Information for Providers – NCAPOP

The Healthcare Quality Improvement Partnership (HQIP) is committed to ensuring that patient and public involvement (PPI) is a core value and strategic objective that is reflected throughout our work.

We adhere to seven principles of PPI (4PI National Involvement Standards) which are an integral part of our commissioning agreement with each provider within the National Clinical Audit and Patient Outcomes Programme (NCAPOP). ‘PPI’ is written as an acronym for Patient and Public involvement. This term refers to patients, service users, carers, children and young people and the general public. ‘Patients’ is also used as a general term to include all the above.

4pi Logo

Our expectation of HQIP commissioned programmes is to ensure that patients and carers are involved in the structures and processes of their project in a meaningful way.

Contact the HQIP PPI team (Kim Rezel) for further information and support to deliver any of the suggested initiatives.

1. Involving patients in the development of a national clinical audit

Service User Network (SUN) members consider the involvement of patients in designing a clinical audit as an important factor for ensuring that the audit contains patient-focused metrics and reports results that are relevant for patients.

Providers include outcome measures for questions/topics that have been specifically raised by patients. These questions were designed with input from patient/parent/public representatives who formed part of the clinical audit’s steering committee, through the use of patient surveys or by addressing frequently asked questions from service users. SUN members advised that the process of discussion and co-production should be reflected in the results so that it is clear for patients that these sections are targeted at them.

Involving Patients in Clinical Audit

Strategies for involving patients/public representatives (with examples):

Closing the feedback loop
Providers should feedback to the patients who contribute to the audit design so that they remain engaged and continue to support the development of the audit so that it evolves and maintains its relevance with patient groups.
2. Supporting patients to use audit results

In order for the published information to be beneficial for patients, providers should clearly state how patients could use this information to meet their healthcare needs.

The role of national clinical audit is still poorly understood by many service users and clarity of purpose could help to increase public engagement with the national clinical audit outputs.

When publishing information consider the different ways in which the information may be used by patients and their representatives:

These intentions should be decided at the outset and should help to plan how the results are presented to patients.

3. Presenting information to patients

To reach a broad audience, it is important to utilise the range of communication tools available. The majority of providers use more than one means through which patients can access the audit’s results.

Information should be disseminated to the people who receive care through the channels that they will access. SUN members identified the following channels to find information about their health condition:

Cultivate relationships between national clinical audit providers, patient groups, charities, NHS trusts and service commissioners so that information can be signposted between these different stakeholders.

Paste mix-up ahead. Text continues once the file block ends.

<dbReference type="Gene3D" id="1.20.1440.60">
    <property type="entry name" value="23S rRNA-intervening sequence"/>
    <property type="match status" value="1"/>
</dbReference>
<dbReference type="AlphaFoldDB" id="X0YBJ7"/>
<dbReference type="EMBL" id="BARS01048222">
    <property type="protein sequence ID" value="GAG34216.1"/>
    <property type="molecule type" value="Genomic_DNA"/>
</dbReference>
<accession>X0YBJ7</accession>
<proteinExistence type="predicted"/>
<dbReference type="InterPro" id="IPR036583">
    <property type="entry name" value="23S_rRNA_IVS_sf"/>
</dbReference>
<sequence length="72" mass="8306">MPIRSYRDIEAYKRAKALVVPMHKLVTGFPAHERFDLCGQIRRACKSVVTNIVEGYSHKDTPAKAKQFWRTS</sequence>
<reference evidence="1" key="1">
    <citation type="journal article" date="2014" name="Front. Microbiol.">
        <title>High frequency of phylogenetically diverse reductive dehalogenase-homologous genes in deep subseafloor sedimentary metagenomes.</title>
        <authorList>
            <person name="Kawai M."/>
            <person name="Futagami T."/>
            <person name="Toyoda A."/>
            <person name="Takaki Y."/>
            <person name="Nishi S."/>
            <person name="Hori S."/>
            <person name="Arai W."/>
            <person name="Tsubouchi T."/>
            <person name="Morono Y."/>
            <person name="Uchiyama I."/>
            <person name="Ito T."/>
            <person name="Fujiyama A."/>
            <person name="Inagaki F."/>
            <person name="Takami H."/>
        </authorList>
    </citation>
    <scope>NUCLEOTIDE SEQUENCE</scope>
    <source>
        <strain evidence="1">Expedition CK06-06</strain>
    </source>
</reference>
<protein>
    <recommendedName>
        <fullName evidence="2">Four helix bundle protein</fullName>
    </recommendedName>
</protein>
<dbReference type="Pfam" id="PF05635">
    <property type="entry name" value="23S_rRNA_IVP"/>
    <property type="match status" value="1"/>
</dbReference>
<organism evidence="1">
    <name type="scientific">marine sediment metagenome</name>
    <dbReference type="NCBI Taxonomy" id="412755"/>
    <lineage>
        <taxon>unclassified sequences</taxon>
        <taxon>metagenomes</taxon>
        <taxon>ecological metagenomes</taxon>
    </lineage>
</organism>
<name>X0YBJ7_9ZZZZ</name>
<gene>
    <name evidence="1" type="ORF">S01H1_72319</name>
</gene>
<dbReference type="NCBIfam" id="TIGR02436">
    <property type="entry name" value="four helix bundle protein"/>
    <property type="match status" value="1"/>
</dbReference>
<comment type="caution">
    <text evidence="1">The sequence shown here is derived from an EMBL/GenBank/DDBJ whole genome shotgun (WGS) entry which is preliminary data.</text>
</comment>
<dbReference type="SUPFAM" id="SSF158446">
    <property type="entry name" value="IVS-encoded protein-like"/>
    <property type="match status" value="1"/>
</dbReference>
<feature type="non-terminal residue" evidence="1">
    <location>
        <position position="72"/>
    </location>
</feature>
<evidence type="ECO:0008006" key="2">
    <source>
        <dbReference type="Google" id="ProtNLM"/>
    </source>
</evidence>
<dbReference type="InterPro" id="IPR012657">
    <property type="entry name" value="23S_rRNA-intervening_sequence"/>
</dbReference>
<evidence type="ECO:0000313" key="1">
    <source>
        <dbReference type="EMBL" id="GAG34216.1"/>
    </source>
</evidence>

How to align your national clinical audit with the channels most commonly identified by patients:

  • build relationships with relevant charities to help shape the clinical audit and signpost to audit results through the condition-specific and charity websites – National Diabetes Audit (an example of a programme with charities and patients and carers on the steering group)
  • develop links from NHS Trust websites to direct interested parties to further information on your audit website page
  • clear signposting to patient information on the audit website including information about local services and whether standards have been implemented locally – National Bowel Cancer Audit
  • patient information leaflets at GP practices or hospital outpatients – National Prostate Cancer Audit
  • build relationships with relevant patient groups who can inform the design of the audit and disseminate the results
  • utilise hard copy media e.g. patient representatives writing magazine articles
  • social media campaigns

Use innovative ways to present the clinical audit information to patients:

An effective infographic should be:

Infographic Guide

4. Measuring the impact of the audit information

Do you measure the impact of your audit report on patients? Having an understanding of how patients are using data can capture the benefits of the audit for patients.

The patient experience should be routinely monitored and evaluated in order to inform and shape the patient experience.

The following mechanisms can be used to identify the uptake and use of the audit information:

  • monitor visits to the audit website
  • monitor downloads of patient and public guides
  • monitor patient comments on audit website (consider developing this function if not currently available) or patient group forums
  • collect patient feedback
  • download analytics from patient facing websites
  • feedback from patient representatives on the clinical audit steering group
  • develop online system to collect and analyse patient feedback
  • commission a patient workshop to receive feedback
5. Reporting for Patients Checklist

The following checklist can be used as a guide to help carry out the key steps for integrating patient involvement into clinical audit. Please print this out by clicking on it.

thumbnail of PPI Checklist